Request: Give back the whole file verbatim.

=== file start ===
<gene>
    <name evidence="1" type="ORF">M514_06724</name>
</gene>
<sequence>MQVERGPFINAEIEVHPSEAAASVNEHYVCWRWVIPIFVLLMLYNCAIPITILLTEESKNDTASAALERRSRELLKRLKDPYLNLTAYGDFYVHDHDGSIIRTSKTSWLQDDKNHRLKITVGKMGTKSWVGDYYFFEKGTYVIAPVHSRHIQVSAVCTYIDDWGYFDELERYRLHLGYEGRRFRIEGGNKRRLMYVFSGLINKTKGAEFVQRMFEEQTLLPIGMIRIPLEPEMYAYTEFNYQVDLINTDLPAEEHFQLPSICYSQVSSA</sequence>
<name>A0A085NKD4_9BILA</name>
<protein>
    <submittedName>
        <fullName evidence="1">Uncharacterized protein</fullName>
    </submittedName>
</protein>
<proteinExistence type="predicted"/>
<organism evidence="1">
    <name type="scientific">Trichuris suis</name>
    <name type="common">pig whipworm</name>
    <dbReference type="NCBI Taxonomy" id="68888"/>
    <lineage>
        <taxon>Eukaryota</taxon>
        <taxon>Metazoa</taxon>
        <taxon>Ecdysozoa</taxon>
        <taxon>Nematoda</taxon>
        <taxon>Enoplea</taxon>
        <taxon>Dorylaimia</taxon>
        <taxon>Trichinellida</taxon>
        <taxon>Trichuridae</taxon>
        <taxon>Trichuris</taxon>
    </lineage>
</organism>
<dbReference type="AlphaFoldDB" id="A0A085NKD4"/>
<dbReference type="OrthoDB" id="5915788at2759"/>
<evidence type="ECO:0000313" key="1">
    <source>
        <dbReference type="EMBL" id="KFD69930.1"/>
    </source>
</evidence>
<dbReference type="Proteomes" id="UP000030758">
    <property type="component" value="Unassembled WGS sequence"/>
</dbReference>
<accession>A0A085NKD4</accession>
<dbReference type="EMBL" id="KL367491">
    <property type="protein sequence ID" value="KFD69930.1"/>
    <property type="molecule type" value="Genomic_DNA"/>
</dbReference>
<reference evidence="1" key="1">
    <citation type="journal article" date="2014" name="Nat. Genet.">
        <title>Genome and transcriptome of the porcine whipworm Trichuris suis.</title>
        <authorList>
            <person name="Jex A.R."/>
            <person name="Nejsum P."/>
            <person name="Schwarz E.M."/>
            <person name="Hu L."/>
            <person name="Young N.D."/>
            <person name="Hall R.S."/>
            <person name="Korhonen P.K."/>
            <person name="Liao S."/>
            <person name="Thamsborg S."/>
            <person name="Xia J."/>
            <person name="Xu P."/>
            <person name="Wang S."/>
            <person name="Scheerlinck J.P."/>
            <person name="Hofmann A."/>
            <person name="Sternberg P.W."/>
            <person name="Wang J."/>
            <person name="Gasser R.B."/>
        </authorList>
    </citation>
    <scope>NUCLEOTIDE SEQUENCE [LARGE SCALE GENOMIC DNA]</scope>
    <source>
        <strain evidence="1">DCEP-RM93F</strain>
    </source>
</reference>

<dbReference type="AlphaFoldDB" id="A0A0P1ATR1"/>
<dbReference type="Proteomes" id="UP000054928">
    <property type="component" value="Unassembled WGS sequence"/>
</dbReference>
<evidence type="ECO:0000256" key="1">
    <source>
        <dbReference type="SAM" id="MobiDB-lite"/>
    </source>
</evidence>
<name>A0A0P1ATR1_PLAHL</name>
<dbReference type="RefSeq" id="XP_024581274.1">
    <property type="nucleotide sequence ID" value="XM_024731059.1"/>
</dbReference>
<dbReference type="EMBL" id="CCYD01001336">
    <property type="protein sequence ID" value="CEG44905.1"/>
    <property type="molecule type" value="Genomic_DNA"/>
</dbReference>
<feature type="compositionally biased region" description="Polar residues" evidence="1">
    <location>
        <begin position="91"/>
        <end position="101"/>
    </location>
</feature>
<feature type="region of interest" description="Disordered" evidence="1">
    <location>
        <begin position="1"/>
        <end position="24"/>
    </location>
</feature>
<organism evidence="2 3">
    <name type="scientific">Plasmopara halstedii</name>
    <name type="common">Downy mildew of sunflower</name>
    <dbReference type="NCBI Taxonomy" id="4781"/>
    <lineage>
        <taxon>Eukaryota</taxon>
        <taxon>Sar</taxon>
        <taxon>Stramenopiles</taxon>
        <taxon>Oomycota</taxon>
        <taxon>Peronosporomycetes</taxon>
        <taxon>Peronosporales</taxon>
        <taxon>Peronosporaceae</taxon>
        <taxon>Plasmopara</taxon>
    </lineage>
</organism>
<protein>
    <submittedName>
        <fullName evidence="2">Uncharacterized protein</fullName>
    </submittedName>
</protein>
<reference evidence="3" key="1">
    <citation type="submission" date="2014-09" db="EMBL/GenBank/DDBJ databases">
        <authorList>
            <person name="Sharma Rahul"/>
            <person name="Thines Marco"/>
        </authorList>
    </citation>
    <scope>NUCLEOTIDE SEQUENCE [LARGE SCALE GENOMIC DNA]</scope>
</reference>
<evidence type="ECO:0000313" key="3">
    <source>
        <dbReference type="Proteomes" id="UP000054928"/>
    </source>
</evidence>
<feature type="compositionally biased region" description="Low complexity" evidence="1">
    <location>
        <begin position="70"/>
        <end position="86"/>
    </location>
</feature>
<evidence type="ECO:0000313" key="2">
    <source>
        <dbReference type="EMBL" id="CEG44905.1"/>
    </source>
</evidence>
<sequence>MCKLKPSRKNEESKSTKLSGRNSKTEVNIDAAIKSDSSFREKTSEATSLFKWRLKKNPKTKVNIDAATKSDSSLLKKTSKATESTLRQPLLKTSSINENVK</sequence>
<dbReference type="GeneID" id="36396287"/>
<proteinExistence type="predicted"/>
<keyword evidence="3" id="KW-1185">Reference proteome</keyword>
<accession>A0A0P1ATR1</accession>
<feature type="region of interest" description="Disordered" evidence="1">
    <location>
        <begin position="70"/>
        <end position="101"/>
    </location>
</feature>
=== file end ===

<gene>
    <name evidence="1" type="ORF">M514_06724</name>
</gene>
<sequence>MQVERGPFINAEIEVHPSEAAASVNEHYVCWRWVIPIFVLLMLYNCAIPITILLTEESKNDTASAALERRSRELLKRLKDPYLNLTAYGDFYVHDHDGSIIRTSKTSWLQDDKNHRLKITVGKMGTKSWVGDYYFFEKGTYVIAPVHSRHIQVSAVCTYIDDWGYFDELERYRLHLGYEGRRFRIEGGNKRRLMYVFSGLINKTKGAEFVQRMFEEQTLLPIGMIRIPLEPEMYAYTEFNYQVDLINTDLPAEEHFQLPSICYSQVSSA</sequence>
<name>A0A085NKD4_9BILA</name>
<protein>
    <submittedName>
        <fullName evidence="1">Uncharacterized protein</fullName>
    </submittedName>
</protein>
<proteinExistence type="predicted"/>
<organism evidence="1">
    <name type="scientific">Trichuris suis</name>
    <name type="common">pig whipworm</name>
    <dbReference type="NCBI Taxonomy" id="68888"/>
    <lineage>
        <taxon>Eukaryota</taxon>
        <taxon>Metazoa</taxon>
        <taxon>Ecdysozoa</taxon>
        <taxon>Nematoda</taxon>
        <taxon>Enoplea</taxon>
        <taxon>Dorylaimia</taxon>
        <taxon>Trichinellida</taxon>
        <taxon>Trichuridae</taxon>
        <taxon>Trichuris</taxon>
    </lineage>
</organism>
<dbReference type="AlphaFoldDB" id="A0A085NKD4"/>
<dbReference type="OrthoDB" id="5915788at2759"/>
<evidence type="ECO:0000313" key="1">
    <source>
        <dbReference type="EMBL" id="KFD69930.1"/>
    </source>
</evidence>
<dbReference type="Proteomes" id="UP000030758">
    <property type="component" value="Unassembled WGS sequence"/>
</dbReference>
<accession>A0A085NKD4</accession>
<dbReference type="EMBL" id="KL367491">
    <property type="protein sequence ID" value="KFD69930.1"/>
    <property type="molecule type" value="Genomic_DNA"/>
</dbReference>
<reference evidence="1" key="1">
    <citation type="journal article" date="2014" name="Nat. Genet.">
        <title>Genome and transcriptome of the porcine whipworm Trichuris suis.</title>
        <authorList>
            <person name="Jex A.R."/>
            <person name="Nejsum P."/>
            <person name="Schwarz E.M."/>
            <person name="Hu L."/>
            <person name="Young N.D."/>
            <person name="Hall R.S."/>
            <person name="Korhonen P.K."/>
            <person name="Liao S."/>
            <person name="Thamsborg S."/>
            <person name="Xia J."/>
            <person name="Xu P."/>
            <person name="Wang S."/>
            <person name="Scheerlinck J.P."/>
            <person name="Hofmann A."/>
            <person name="Sternberg P.W."/>
            <person name="Wang J."/>
            <person name="Gasser R.B."/>
        </authorList>
    </citation>
    <scope>NUCLEOTIDE SEQUENCE [LARGE SCALE GENOMIC DNA]</scope>
    <source>
        <strain evidence="1">DCEP-RM93F</strain>
    </source>
</reference>

<dbReference type="AlphaFoldDB" id="A0A0P1ATR1"/>
<dbReference type="Proteomes" id="UP000054928">
    <property type="component" value="Unassembled WGS sequence"/>
</dbReference>
<evidence type="ECO:0000256" key="1">
    <source>
        <dbReference type="SAM" id="MobiDB-lite"/>
    </source>
</evidence>
<name>A0A0P1ATR1_PLAHL</name>
<dbReference type="RefSeq" id="XP_024581274.1">
    <property type="nucleotide sequence ID" value="XM_024731059.1"/>
</dbReference>
<dbReference type="EMBL" id="CCYD01001336">
    <property type="protein sequence ID" value="CEG44905.1"/>
    <property type="molecule type" value="Genomic_DNA"/>
</dbReference>
<feature type="compositionally biased region" description="Polar residues" evidence="1">
    <location>
        <begin position="91"/>
        <end position="101"/>
    </location>
</feature>
<feature type="region of interest" description="Disordered" evidence="1">
    <location>
        <begin position="1"/>
        <end position="24"/>
    </location>
</feature>
<organism evidence="2 3">
    <name type="scientific">Plasmopara halstedii</name>
    <name type="common">Downy mildew of sunflower</name>
    <dbReference type="NCBI Taxonomy" id="4781"/>
    <lineage>
        <taxon>Eukaryota</taxon>
        <taxon>Sar</taxon>
        <taxon>Stramenopiles</taxon>
        <taxon>Oomycota</taxon>
        <taxon>Peronosporomycetes</taxon>
        <taxon>Peronosporales</taxon>
        <taxon>Peronosporaceae</taxon>
        <taxon>Plasmopara</taxon>
    </lineage>
</organism>
<protein>
    <submittedName>
        <fullName evidence="2">Uncharacterized protein</fullName>
    </submittedName>
</protein>
<reference evidence="3" key="1">
    <citation type="submission" date="2014-09" db="EMBL/GenBank/DDBJ databases">
        <authorList>
            <person name="Sharma Rahul"/>
            <person name="Thines Marco"/>
        </authorList>
    </citation>
    <scope>NUCLEOTIDE SEQUENCE [LARGE SCALE GENOMIC DNA]</scope>
</reference>
<evidence type="ECO:0000313" key="3">
    <source>
        <dbReference type="Proteomes" id="UP000054928"/>
    </source>
</evidence>
<feature type="compositionally biased region" description="Low complexity" evidence="1">
    <location>
        <begin position="70"/>
        <end position="86"/>
    </location>
</feature>
<evidence type="ECO:0000313" key="2">
    <source>
        <dbReference type="EMBL" id="CEG44905.1"/>
    </source>
</evidence>
<sequence>MCKLKPSRKNEESKSTKLSGRNSKTEVNIDAAIKSDSSFREKTSEATSLFKWRLKKNPKTKVNIDAATKSDSSLLKKTSKATESTLRQPLLKTSSINENVK</sequence>
<dbReference type="GeneID" id="36396287"/>
<proteinExistence type="predicted"/>
<keyword evidence="3" id="KW-1185">Reference proteome</keyword>
<accession>A0A0P1ATR1</accession>
<feature type="region of interest" description="Disordered" evidence="1">
    <location>
        <begin position="70"/>
        <end position="101"/>
    </location>
</feature>